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New book features historic forts

Herald Staff Report They once hosted presidents, foreign dignitaries and some of the most famous names of the Old West. They were among the first to receive word of the disaster at Little Bighorn and saw the surrender and deaths of Sitting Bull a...

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Herald Staff Report

They once hosted presidents, foreign dignitaries and some of the most famous names of the Old West. They were among the first to receive word of the disaster at Little Bighorn and saw the surrender and deaths of Sitting Bull and Crazy Horse.

And day to day, the forts of the Northern Plains meant protection and supplies to the travelers, settlers, workers and soldiers of the region.

In his new book, "Forts of the Northern Plains: Guide to Historic Military Posts of the Plains Indian Wars," writer Jeff Barnes, Omaha, Neb., visited more than 50 of the outposts of the American frontier, including ones in North Dakota and Minnesota.

Some sites continue as military forts more than 100 years since the end of the wars, Barnes said in a news release, and some continue as state and national parks. But many more have disappeared or are disappearing.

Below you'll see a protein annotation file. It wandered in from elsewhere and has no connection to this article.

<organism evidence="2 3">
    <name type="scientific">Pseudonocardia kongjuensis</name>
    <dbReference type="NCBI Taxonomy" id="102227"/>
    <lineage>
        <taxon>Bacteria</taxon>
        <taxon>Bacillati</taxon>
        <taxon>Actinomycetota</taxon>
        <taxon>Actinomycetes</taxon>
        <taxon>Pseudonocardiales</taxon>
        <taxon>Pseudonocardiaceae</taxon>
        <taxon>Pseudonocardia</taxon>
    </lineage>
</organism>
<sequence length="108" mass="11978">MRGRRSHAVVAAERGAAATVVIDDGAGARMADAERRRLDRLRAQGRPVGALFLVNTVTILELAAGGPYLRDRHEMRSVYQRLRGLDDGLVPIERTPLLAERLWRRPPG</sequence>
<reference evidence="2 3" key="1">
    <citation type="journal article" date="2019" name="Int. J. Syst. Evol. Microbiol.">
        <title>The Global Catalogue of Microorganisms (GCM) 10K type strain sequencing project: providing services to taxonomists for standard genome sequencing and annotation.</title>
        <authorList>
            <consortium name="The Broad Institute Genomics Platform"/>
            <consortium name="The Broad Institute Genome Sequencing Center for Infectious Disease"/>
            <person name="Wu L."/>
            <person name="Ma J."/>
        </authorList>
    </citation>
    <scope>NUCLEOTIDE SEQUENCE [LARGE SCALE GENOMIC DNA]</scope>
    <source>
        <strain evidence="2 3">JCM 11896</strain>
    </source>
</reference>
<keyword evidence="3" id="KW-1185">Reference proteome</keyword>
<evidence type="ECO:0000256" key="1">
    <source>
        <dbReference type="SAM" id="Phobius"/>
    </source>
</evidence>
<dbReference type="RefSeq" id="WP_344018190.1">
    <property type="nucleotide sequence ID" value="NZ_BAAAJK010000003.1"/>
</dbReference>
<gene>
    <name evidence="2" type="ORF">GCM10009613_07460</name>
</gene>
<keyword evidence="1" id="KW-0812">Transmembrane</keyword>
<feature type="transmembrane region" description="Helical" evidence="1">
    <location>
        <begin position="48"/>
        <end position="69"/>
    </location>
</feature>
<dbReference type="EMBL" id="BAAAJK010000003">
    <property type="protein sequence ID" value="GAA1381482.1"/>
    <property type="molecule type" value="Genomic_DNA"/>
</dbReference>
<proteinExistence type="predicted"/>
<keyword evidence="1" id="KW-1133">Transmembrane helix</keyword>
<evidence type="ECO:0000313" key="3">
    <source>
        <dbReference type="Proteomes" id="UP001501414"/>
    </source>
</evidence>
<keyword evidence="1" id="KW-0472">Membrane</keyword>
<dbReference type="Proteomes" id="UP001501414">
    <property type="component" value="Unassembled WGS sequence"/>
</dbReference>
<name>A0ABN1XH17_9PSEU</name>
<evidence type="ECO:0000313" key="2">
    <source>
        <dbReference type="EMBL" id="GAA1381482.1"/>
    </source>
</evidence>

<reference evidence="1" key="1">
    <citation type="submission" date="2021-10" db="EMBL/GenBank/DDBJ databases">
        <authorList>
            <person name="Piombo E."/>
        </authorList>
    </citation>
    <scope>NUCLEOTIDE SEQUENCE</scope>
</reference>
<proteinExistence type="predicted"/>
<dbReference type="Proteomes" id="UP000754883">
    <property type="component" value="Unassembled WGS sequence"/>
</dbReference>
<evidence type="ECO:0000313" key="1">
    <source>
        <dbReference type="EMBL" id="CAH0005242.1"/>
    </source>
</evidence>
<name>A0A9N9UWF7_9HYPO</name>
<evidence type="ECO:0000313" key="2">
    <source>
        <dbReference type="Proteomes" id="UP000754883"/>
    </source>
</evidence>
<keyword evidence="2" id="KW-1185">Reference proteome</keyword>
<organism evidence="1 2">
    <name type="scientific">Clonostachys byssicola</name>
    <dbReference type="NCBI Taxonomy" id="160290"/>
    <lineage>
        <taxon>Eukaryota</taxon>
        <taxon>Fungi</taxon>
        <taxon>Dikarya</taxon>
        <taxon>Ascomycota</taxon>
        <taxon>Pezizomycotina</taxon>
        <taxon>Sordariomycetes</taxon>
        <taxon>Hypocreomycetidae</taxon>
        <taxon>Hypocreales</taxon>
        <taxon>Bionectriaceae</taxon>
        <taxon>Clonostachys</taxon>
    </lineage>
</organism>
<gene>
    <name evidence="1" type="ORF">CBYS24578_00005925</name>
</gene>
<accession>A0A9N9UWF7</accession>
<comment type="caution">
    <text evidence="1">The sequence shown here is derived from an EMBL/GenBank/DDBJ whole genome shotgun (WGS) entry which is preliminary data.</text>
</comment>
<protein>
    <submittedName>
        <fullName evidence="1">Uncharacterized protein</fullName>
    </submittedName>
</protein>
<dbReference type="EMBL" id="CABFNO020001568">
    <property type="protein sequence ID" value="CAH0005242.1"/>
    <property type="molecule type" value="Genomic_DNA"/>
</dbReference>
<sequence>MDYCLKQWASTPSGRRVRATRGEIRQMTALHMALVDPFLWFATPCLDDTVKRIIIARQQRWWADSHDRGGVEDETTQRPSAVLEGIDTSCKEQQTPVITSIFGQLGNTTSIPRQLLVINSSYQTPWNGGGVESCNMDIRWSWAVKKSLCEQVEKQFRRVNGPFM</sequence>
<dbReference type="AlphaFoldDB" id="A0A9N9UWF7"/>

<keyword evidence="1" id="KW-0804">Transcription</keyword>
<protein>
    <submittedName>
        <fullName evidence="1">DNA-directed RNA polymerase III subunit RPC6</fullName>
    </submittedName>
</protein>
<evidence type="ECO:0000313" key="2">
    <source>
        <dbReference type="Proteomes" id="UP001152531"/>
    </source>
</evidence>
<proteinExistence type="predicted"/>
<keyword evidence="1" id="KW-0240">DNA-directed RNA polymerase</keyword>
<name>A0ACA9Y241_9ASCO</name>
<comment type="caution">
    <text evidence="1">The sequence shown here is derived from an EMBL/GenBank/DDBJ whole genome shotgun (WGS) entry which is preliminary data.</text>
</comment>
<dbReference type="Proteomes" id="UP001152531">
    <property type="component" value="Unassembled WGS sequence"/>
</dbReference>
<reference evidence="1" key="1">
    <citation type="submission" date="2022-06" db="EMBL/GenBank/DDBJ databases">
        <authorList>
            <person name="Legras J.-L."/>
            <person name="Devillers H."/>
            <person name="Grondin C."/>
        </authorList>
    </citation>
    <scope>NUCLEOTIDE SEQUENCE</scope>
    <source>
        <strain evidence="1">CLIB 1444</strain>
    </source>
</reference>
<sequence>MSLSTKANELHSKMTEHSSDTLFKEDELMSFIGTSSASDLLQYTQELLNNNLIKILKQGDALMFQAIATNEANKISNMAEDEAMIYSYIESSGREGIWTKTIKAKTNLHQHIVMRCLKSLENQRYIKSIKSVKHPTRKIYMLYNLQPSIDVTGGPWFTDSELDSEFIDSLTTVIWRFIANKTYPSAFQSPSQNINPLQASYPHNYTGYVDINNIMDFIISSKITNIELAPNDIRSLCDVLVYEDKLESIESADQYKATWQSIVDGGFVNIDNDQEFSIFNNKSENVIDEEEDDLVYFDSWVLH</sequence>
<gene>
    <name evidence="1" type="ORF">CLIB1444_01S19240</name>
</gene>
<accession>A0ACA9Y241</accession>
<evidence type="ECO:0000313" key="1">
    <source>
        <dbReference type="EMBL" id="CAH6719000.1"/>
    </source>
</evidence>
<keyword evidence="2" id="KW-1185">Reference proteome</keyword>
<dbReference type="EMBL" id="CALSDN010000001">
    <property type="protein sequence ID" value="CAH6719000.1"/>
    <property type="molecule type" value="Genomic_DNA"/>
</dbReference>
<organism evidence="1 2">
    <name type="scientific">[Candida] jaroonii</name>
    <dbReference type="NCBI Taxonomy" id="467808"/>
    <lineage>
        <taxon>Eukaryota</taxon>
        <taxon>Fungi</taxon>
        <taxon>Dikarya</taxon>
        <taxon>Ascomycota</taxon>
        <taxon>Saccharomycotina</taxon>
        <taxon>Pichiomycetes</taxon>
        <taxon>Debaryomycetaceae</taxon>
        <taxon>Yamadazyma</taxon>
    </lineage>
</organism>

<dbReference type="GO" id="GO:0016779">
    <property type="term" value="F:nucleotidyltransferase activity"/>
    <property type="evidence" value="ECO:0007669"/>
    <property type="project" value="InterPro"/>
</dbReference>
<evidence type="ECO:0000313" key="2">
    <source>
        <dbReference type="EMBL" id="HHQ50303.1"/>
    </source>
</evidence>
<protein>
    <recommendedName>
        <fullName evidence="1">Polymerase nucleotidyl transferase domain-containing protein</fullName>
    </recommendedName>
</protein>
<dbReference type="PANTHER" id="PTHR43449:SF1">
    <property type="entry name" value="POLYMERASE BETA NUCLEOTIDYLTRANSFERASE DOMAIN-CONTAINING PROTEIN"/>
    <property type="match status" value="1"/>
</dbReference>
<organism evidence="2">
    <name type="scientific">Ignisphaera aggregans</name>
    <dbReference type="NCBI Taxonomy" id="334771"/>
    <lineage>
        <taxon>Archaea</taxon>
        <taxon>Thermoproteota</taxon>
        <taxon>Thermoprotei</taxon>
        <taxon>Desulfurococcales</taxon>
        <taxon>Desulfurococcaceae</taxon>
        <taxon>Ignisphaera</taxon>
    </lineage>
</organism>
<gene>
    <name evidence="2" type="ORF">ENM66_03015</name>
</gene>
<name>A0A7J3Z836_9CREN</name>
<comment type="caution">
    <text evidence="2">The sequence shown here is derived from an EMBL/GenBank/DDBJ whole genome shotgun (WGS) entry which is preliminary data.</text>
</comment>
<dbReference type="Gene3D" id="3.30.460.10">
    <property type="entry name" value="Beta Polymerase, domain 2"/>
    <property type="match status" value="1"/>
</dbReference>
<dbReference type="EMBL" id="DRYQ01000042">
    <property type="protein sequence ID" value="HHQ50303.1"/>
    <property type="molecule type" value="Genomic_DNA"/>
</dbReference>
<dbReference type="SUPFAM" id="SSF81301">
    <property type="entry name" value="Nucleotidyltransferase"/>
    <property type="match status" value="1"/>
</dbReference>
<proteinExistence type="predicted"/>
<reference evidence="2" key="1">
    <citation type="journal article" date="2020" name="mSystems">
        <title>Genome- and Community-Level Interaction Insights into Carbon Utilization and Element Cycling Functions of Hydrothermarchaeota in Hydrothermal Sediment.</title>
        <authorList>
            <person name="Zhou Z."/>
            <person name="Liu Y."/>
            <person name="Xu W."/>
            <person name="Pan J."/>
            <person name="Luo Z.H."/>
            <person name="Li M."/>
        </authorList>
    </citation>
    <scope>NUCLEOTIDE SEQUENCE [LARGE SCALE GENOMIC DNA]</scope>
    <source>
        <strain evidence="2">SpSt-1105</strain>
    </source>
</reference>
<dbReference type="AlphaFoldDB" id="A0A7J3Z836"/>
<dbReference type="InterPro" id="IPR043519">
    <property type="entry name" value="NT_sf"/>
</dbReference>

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Barnes drove more than 13,000 miles to write about and photograph sites for his guide published by Stackpole Books. Sen. Ben Nelson, D-Neb., wrote the foreword of the book and the cover features Fort Abercrombie in North Dakota.

"Forts of the Northern Plains" is a guide to military posts including Iowa, Minnesota, Nebraska, North Dakota and South Dakota and the eastern portions of Montana and Wyoming. In addition to a brief history and present status of each fort, the book includes historical and present-day images and photographs along with information on related reading, attractions and contacts for the sites.

The book includes these North Dakota sites: Fort Abercromie, Fort Abraham Lincoln, Fort Buford, Fort Ransom, Fort Rice, Fort Seward, Fort Stevenson, Fort Totten, Fort Union and Fort Yates.

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